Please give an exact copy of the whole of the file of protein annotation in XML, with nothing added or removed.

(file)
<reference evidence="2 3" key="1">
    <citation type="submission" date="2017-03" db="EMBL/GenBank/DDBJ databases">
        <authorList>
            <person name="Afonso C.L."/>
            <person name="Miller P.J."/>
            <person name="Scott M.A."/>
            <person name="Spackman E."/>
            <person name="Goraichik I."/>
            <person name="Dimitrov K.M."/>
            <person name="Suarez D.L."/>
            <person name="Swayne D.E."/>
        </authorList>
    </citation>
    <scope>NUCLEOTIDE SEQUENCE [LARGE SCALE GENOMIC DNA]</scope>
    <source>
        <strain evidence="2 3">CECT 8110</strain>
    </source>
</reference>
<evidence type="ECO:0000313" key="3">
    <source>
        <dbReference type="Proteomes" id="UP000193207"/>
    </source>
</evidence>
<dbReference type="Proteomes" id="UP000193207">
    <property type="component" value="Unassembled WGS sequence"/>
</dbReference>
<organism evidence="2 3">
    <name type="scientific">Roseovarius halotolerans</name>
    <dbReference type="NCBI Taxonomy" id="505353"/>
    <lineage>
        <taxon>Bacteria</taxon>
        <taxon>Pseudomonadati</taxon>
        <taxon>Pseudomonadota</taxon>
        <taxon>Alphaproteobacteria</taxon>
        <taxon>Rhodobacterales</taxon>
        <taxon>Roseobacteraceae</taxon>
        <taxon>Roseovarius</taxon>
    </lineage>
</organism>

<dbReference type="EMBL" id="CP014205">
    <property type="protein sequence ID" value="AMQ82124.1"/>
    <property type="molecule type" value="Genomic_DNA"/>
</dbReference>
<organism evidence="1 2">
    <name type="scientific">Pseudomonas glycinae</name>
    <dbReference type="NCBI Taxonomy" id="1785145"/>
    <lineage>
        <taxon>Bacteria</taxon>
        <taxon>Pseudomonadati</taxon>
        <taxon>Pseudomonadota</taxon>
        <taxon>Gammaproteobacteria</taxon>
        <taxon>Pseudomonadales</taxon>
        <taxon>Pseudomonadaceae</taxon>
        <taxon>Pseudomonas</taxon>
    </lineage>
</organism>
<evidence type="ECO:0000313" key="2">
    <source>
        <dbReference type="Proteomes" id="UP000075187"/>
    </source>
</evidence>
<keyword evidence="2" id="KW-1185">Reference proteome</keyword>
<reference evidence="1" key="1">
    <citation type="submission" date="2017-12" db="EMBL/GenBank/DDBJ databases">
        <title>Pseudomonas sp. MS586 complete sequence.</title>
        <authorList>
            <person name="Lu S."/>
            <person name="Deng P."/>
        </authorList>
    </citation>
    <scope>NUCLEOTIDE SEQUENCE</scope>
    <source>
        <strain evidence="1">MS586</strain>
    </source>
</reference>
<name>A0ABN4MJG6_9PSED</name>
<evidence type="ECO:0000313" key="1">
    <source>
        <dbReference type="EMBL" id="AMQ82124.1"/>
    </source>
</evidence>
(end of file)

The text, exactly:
<reference evidence="2 3" key="1">
    <citation type="submission" date="2017-03" db="EMBL/GenBank/DDBJ databases">
        <authorList>
            <person name="Afonso C.L."/>
            <person name="Miller P.J."/>
            <person name="Scott M.A."/>
            <person name="Spackman E."/>
            <person name="Goraichik I."/>
            <person name="Dimitrov K.M."/>
            <person name="Suarez D.L."/>
            <person name="Swayne D.E."/>
        </authorList>
    </citation>
    <scope>NUCLEOTIDE SEQUENCE [LARGE SCALE GENOMIC DNA]</scope>
    <source>
        <strain evidence="2 3">CECT 8110</strain>
    </source>
</reference>
<evidence type="ECO:0000313" key="3">
    <source>
        <dbReference type="Proteomes" id="UP000193207"/>
    </source>
</evidence>
<dbReference type="Proteomes" id="UP000193207">
    <property type="component" value="Unassembled WGS sequence"/>
</dbReference>
<organism evidence="2 3">
    <name type="scientific">Roseovarius halotolerans</name>
    <dbReference type="NCBI Taxonomy" id="505353"/>
    <lineage>
        <taxon>Bacteria</taxon>
        <taxon>Pseudomonadati</taxon>
        <taxon>Pseudomonadota</taxon>
        <taxon>Alphaproteobacteria</taxon>
        <taxon>Rhodobacterales</taxon>
        <taxon>Roseobacteraceae</taxon>
        <taxon>Roseovarius</taxon>
    </lineage>
</organism>

<dbReference type="EMBL" id="CP014205">
    <property type="protein sequence ID" value="AMQ82124.1"/>
    <property type="molecule type" value="Genomic_DNA"/>
</dbReference>
<organism evidence="1 2">
    <name type="scientific">Pseudomonas glycinae</name>
    <dbReference type="NCBI Taxonomy" id="1785145"/>
    <lineage>
        <taxon>Bacteria</taxon>
        <taxon>Pseudomonadati</taxon>
        <taxon>Pseudomonadota</taxon>
        <taxon>Gammaproteobacteria</taxon>
        <taxon>Pseudomonadales</taxon>
        <taxon>Pseudomonadaceae</taxon>
        <taxon>Pseudomonas</taxon>
    </lineage>
</organism>
<evidence type="ECO:0000313" key="2">
    <source>
        <dbReference type="Proteomes" id="UP000075187"/>
    </source>
</evidence>
<keyword evidence="2" id="KW-1185">Reference proteome</keyword>
<reference evidence="1" key="1">
    <citation type="submission" date="2017-12" db="EMBL/GenBank/DDBJ databases">
        <title>Pseudomonas sp. MS586 complete sequence.</title>
        <authorList>
            <person name="Lu S."/>
            <person name="Deng P."/>
        </authorList>
    </citation>
    <scope>NUCLEOTIDE SEQUENCE</scope>
    <source>
        <strain evidence="1">MS586</strain>
    </source>
</reference>
<name>A0ABN4MJG6_9PSED</name>
<evidence type="ECO:0000313" key="1">
    <source>
        <dbReference type="EMBL" id="AMQ82124.1"/>
    </source>
</evidence>